O how deep and how far-reaching

8
Sue

Calgary, AB, Canada

祢愛必愛到底!感谢赞美主!


Kayla Zachary

Denton, TX, United States

This will be my testimony! Lord Jesus!


Ernesto Interiano

London, Ontario, Canada

I love this hymn. Lord Jesus!


Salem Long

Austin, Texas, United States

I can't find the words to this wonderful hymn. :(


Gunawan

Jakarta, Indonesia

I love Jesus.............


Steve Miller

Detroit, MI, United States

This hymn is similar to the famous hymn, "O the Deep, Deep Love of Jesus" by Samuel Trevor Francis.


Jubilee C.

Chicago, IL, United States

"...God is love. In this the love of God was manifested among us, that God sent His only begotten Son into the world that we might have life and live through Him. Herein is love, not that we have loved God but that He loved us...We love because He first loved us." (I John 4:8-10, 19)

"But as it is written, 'Things which eye has not seen and ear has not heard and which have not come up in man's heart; things which God has prepared for those who love Him.'...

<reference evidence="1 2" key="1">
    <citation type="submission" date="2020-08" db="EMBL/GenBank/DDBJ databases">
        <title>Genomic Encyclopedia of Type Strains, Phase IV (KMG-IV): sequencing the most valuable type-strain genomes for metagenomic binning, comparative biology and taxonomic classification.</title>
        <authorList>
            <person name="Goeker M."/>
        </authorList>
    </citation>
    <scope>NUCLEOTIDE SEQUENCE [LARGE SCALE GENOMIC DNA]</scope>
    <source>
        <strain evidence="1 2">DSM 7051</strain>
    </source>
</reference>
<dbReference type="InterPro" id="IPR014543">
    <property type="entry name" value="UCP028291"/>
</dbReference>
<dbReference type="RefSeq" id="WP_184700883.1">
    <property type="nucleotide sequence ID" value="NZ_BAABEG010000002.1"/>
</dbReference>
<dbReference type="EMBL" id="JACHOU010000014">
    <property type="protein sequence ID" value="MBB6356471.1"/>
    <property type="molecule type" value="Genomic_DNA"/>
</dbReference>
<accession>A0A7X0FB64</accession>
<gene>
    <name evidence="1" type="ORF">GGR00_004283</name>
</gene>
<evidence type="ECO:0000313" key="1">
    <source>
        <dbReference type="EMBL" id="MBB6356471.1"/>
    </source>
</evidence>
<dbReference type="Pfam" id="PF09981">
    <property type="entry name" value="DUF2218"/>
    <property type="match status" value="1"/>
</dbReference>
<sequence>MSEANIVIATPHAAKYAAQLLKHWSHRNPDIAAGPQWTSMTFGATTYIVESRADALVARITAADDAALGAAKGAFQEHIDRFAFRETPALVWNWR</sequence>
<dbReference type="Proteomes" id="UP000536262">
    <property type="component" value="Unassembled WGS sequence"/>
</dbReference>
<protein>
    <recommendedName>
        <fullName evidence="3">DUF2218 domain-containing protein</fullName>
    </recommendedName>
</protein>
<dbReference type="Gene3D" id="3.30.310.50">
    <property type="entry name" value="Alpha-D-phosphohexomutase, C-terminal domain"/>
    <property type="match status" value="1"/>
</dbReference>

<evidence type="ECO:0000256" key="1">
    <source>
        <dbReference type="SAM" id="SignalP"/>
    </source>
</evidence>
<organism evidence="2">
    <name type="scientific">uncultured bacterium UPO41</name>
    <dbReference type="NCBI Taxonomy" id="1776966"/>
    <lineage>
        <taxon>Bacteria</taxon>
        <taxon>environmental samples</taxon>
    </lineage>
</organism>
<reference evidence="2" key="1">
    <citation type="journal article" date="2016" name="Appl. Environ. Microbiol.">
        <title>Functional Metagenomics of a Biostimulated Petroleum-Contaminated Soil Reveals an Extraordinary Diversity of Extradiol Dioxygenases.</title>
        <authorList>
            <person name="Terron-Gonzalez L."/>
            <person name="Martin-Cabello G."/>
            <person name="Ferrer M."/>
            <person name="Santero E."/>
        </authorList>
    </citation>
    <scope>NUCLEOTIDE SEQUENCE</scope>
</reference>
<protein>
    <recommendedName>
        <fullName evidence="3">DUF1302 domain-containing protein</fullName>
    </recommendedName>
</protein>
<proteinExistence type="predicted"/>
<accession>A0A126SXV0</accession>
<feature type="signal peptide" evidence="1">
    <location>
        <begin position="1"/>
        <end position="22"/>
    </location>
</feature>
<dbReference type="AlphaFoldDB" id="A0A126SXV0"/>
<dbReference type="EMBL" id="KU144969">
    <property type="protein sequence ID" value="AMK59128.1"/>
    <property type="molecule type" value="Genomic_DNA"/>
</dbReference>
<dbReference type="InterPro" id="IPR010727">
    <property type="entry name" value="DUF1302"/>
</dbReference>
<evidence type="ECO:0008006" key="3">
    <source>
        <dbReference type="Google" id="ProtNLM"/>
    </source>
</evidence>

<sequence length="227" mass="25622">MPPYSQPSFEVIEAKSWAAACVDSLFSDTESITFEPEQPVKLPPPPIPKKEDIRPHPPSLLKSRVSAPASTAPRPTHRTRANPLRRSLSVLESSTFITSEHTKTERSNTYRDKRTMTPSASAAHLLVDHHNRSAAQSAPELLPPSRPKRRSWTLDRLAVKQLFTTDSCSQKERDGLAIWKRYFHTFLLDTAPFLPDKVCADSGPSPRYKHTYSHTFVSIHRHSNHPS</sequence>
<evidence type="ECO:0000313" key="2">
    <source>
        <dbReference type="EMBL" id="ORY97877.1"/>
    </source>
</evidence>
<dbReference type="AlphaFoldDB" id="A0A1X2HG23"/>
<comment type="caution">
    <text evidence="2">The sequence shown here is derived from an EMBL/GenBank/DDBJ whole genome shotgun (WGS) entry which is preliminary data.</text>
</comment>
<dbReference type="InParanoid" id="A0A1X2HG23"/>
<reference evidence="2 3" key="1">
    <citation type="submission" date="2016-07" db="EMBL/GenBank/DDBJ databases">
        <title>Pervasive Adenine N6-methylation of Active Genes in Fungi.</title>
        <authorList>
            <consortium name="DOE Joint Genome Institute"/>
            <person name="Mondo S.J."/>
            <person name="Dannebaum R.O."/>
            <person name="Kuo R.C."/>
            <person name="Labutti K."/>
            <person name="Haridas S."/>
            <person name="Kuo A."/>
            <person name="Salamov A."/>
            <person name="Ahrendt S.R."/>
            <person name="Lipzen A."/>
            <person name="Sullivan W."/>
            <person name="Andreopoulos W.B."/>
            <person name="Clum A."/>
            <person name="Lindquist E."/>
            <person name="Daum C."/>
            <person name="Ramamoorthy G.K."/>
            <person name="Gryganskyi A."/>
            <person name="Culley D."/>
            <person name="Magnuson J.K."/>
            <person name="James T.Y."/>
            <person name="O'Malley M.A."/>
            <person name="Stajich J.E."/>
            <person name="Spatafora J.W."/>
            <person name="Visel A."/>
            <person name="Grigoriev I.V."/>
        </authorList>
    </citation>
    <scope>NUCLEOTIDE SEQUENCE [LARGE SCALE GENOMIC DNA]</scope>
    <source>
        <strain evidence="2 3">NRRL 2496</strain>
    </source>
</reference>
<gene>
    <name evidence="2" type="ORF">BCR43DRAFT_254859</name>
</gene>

To love God means to set our entire being-spirit, soul, and body, with the heart, soul, mind, and strength (Mark 12:30)-absolutely on Him, that is, to let our entire being be occupied by Him and lost in Him, so that He becomes everything to us and we are one with Him practically in our daily life. In this way we have the closest and most intimate fellowships with God and we are able to enter into His heart and apprehend all its secrets..."

(I Corinthians 2:9 and footnotes by Brother Witness Lee)

"Whom having not see, you love; into whom though not seeing Him at present, yet believing, you exult with joy that is unspeakable and full of glory" (1 Peter 1:8)


Tamara De Hart

Oceanside, CA, United States

This hymn says that the Lord's love has blended us with Him and made us one with Him. This is the highest plane of love. The real blessing in God's New Testament economy is that Christ has made Himself one with us and has made us one with Him. First Timothy 3:16 speaks of the great mystery of Godliness, which is the manifestation of God in the flesh. We are the flesh, yet God made us, the flesh, His expression. The church is the Body of Christ, and the Body of Christ is the fullness of the One who fills all in all (Eph. 1:22b-23). This fullness is Christ's expression. What a wonder it is that God made us men of flesh His expression!